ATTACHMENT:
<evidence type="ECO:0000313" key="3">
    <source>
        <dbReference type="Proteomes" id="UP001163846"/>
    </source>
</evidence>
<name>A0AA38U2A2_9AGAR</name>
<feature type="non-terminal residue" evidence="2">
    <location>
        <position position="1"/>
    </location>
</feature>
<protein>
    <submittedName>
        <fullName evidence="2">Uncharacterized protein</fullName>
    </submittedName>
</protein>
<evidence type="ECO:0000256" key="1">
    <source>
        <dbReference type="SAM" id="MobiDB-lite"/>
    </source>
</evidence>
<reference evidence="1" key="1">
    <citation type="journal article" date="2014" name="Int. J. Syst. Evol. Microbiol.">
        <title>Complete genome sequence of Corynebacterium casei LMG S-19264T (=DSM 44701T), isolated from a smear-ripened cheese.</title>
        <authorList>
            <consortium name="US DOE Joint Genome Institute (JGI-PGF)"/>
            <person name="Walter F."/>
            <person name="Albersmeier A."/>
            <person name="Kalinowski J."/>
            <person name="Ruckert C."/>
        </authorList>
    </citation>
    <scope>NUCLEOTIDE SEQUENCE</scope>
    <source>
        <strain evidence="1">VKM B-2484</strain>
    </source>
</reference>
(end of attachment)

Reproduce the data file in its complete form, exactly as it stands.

<evidence type="ECO:0000313" key="3">
    <source>
        <dbReference type="Proteomes" id="UP001163846"/>
    </source>
</evidence>
<name>A0AA38U2A2_9AGAR</name>
<feature type="non-terminal residue" evidence="2">
    <location>
        <position position="1"/>
    </location>
</feature>
<protein>
    <submittedName>
        <fullName evidence="2">Uncharacterized protein</fullName>
    </submittedName>
</protein>
<evidence type="ECO:0000256" key="1">
    <source>
        <dbReference type="SAM" id="MobiDB-lite"/>
    </source>
</evidence>
<reference evidence="1" key="1">
    <citation type="journal article" date="2014" name="Int. J. Syst. Evol. Microbiol.">
        <title>Complete genome sequence of Corynebacterium casei LMG S-19264T (=DSM 44701T), isolated from a smear-ripened cheese.</title>
        <authorList>
            <consortium name="US DOE Joint Genome Institute (JGI-PGF)"/>
            <person name="Walter F."/>
            <person name="Albersmeier A."/>
            <person name="Kalinowski J."/>
            <person name="Ruckert C."/>
        </authorList>
    </citation>
    <scope>NUCLEOTIDE SEQUENCE</scope>
    <source>
        <strain evidence="1">VKM B-2484</strain>
    </source>
</reference>